Up until the 1960s, parts of St. James Town made up pretty desirable Toronto neighbourhoods for the city's middle class, while other areas were simply streets of completely derelict homes housing multiple families in rat-infested conditions. So the municipal government got the idea that skyscraper condo towers would result in improvements, and rezoned. Instead, the neighbourhood spun into greater decline and rather than the government changing tack, more towers continued to pop up, creating the current most densely populated community in all of Canada, as well as one of the poorest. In excess of 25,000 people live in 19 apartment towers in St. James Town today, the majority of whom are new immigrants living on low income. The lack of nearby services has contributed to keeping the neighbourhood one of the least desirable in the city, as has the run-down state of the buildings. For renters looking for a bargain, a few of the towers have apartments for rent at market prices, while others post rents geared to income.
Immigrants from the Philippines, China and South Asia, mainly. Most residents are families with kids in school and very few seniors live in the high rises. The average household income, a concerning $30,000.
Newcomers to Canada or even to Toronto looking for affordable rent in an apartment close to downtown.
Everyone else. Crime, noise and shoddy construction with sub-par essential services like water and electricity are realities of life in some of the buildings in St. James Town. And with few services like grocery stores, restaurants and other shops on street level, getting errands accomplished and living the lifestyle you want might prove a challenge.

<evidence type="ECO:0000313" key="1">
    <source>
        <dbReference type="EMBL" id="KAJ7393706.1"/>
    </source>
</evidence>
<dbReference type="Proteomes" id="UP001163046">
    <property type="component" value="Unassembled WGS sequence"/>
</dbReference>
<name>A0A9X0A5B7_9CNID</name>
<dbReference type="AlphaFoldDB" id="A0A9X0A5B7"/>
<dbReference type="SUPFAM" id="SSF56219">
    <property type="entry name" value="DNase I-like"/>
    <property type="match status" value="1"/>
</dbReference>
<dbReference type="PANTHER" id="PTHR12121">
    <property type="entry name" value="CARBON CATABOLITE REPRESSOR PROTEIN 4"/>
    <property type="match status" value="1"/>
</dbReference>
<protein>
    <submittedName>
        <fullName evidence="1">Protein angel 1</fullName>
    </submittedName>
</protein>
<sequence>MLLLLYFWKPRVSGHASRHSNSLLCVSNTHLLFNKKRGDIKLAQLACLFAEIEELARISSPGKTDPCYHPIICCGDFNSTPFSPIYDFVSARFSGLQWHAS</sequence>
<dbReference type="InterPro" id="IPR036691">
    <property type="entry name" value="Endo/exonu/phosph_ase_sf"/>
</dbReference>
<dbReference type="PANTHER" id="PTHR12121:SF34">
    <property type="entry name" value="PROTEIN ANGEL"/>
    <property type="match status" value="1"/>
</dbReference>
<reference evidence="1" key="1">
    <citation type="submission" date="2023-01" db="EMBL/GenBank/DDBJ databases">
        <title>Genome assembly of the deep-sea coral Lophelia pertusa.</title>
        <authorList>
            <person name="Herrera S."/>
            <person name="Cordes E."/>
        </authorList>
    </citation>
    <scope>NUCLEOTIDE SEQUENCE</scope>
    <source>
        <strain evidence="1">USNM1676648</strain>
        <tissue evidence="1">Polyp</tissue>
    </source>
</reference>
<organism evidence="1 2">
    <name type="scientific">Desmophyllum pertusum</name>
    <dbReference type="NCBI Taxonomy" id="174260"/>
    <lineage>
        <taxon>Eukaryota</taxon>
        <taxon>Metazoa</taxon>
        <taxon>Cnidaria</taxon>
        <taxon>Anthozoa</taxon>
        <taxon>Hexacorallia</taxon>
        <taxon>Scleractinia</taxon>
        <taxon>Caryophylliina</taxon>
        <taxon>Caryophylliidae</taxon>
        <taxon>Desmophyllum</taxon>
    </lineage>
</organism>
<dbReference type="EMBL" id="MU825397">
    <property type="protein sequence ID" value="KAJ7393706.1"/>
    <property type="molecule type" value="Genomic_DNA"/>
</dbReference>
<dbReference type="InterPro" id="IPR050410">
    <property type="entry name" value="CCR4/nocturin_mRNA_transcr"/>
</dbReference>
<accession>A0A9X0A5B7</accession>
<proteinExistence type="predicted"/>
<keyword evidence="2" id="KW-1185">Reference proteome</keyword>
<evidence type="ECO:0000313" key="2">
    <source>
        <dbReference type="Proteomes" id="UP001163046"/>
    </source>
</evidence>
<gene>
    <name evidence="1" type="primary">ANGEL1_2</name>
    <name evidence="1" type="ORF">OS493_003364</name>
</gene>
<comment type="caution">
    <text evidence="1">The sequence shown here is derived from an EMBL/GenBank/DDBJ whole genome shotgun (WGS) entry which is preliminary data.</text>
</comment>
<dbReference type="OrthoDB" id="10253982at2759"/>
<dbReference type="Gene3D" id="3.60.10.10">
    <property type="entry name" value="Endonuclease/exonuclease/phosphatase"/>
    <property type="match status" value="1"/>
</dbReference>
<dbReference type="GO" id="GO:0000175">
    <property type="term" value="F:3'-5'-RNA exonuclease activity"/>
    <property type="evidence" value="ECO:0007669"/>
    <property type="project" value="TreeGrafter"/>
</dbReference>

With limited options in terms of restaurants, cafes, parks and recreation, the lifestyle around St. James Town is centred around the home. Low incomes also contribute to the home-centric way of life. Families host little get-togethers with neighbours and friends after work and on the weekends and when possible, head downtown or into nearby Cabbagetown or Church and Wellesley for a change of scenery.
Despite conditions that border on uninhabitable in many of the St. James Town apartment towers, market rents in the neighbourhood aren't as low as you might expect. Main reasons for this are likely proximity to downtown and to trendy Cabbagetown, which has become almost unaffordable to renters. Renters looking to live in St. James Town can find apartments for rent for hundreds of dollars less than the neighbourhood averages, as well as nice rentals that go for hundreds more.
Avg. rent compared to other Toronto neighbourhoods
St. James Town is 15% lower than TO average
Cheap high-rise apartments
Rose Avenue Public School is the only school within the borders of St. James Town, and is where most of the kids who live in the surrounding towers attend calss. There are, however, a couple of other public schools nearby, as well as a Catholic school and a private academy called Toronto New School. Attached to Rose Avenue School is a community recreation centre with a gym and meeting rooms. And while the so-called green spaces at the bases of the apartment buildings can barely be called parks, the neighbourhood is close to several parks.